NHES220
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Read More About NHES220 - Profile Information moved here. (Updated May 19)




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Comments
  • v DOVESEYES
    Thanks for sharing my joy :)
    22 days ago
  • v KISSFIT
    Thank you, sweetie! She's more than fine, and a real trooper over it. I have been trying to focus more on my protein intake actually. Its getting better, but there's always room for improvement. This week it's about portions, and getting more smaller meals in. Honestly, that is the hardest part for me it seems...but I'm really going to try this week!

    Here's what the SparkCoach responded with. Some great info to share!

    Hello,

    I think you're probably right that many fitness trackers tend to overestimate calorie burning, often by a lot. Any device that can track your heart rate (and actually uses that info to produce calorie burning estimates) will be considerably more accurate, and Polar has a good reputation in that area. I haven't ever used the V800 watch myself (I'm also a cyclist), so I don't know for sure how well it's suited to tracking calories burned with cycling (rather than running, for example), but I'm pretty sure it will be more accurate than on-line trackers or wearable "activity" trackers. So, you'll most likely be better off using the V800's estimates than others.

    I also agree that it wouldn't be a good idea to only eat 1200-1350 calories on days when you're doing quite a bit of fairly high intensity exercise. When you consistently go too low on your calorie intake for your activity level, your body will end up getting the calories it needs not just from fat, but also from muscle and other lean tissues. That may make the number on the scale go down more quickly, but in the long run, it will make things worse. The more muscle you lose, the lower your resting metabolic rate will get, which makes losing fat harder now and also makes it much more likely that you'll regain fat when you stop dieting and go back to a more normal calorie intake. Large calorie deficits can also cause problems like decreased bone density, which also contribute to lower metabolic rate as well as health problems.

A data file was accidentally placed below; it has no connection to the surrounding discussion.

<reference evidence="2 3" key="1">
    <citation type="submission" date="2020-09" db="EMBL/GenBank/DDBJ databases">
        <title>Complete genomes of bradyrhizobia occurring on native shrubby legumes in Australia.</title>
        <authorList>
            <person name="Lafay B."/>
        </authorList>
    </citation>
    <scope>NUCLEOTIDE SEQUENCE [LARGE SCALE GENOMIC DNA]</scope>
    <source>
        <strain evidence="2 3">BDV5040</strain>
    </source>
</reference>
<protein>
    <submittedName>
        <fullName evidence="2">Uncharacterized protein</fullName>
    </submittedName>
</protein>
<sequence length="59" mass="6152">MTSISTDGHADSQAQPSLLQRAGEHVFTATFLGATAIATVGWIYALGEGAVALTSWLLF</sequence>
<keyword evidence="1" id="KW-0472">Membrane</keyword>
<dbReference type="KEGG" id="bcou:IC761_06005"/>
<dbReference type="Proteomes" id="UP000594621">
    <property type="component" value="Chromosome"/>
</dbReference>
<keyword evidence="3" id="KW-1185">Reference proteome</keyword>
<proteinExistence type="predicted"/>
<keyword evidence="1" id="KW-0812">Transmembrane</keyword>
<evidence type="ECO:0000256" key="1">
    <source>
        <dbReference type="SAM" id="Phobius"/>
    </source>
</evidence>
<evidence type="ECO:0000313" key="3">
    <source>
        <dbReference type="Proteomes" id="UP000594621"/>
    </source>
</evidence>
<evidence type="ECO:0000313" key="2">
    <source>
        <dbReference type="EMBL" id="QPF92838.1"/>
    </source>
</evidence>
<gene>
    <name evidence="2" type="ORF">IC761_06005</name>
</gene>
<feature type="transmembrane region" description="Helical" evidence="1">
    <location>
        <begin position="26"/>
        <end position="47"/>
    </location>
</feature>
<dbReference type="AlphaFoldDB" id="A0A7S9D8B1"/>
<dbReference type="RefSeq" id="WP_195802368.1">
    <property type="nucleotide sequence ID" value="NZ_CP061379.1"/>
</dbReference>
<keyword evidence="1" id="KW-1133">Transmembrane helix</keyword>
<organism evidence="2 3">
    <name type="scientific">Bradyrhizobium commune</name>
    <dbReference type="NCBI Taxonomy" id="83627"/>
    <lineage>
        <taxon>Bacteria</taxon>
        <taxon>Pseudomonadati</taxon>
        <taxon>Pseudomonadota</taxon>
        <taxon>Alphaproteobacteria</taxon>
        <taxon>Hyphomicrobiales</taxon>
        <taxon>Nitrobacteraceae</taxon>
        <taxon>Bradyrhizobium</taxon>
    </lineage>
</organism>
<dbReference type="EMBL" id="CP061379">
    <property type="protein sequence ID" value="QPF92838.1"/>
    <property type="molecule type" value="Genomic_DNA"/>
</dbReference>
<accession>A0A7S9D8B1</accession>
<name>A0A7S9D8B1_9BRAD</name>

Getting too many of your daily calories in a short time can also cause problems. Our bodies don't work like bank accounts--they don't add up calories in and calories out at midnight, and then post our new weight in the morning. If you have a meal that provides more energy than you can use as it gets digested and that fuel hits your blood stream, what you don't need right then will go into storage, usually as fat, at least temporarily. For the same reason, it's usually a good idea to plan your meals so that the type of fuel you're likely to be needing is available when it's needed. You'll probably be using up a lot of glucose on your longer bike rides, so on those days, especially, it could be good to have a meal/snack with carbs in it an hour or two before you start your ride, and another one shortly after you're done. That would work better than one large meal.

    Here's a link to an article with more info on eating before and after exercise:

    http://www.sparkpeople.com/resource/nutr
    ition_articles.asp?id=1074
    22 days ago

    Comment edited on: 9/29/2017 4:59:08 AM
  • v BEESHELL8
    thanks for your comment. I'm lucky I don't have to travel now and that I'm retired. That would add a whole other element to this thing!

    take care!
    28 days ago
  • v DOVESEYES
    Thanks for stopping by have a wonderful week of fun and laughter :)
    30 days ago
  • v BEESHELL8
    yes, WordPress is also a blog platform. A retirement goal was to write more, and start a blog - which I have - but I tend to do more here than there! So hoping some more information about the technology and being around like minded people will inspire me.
    33 days ago
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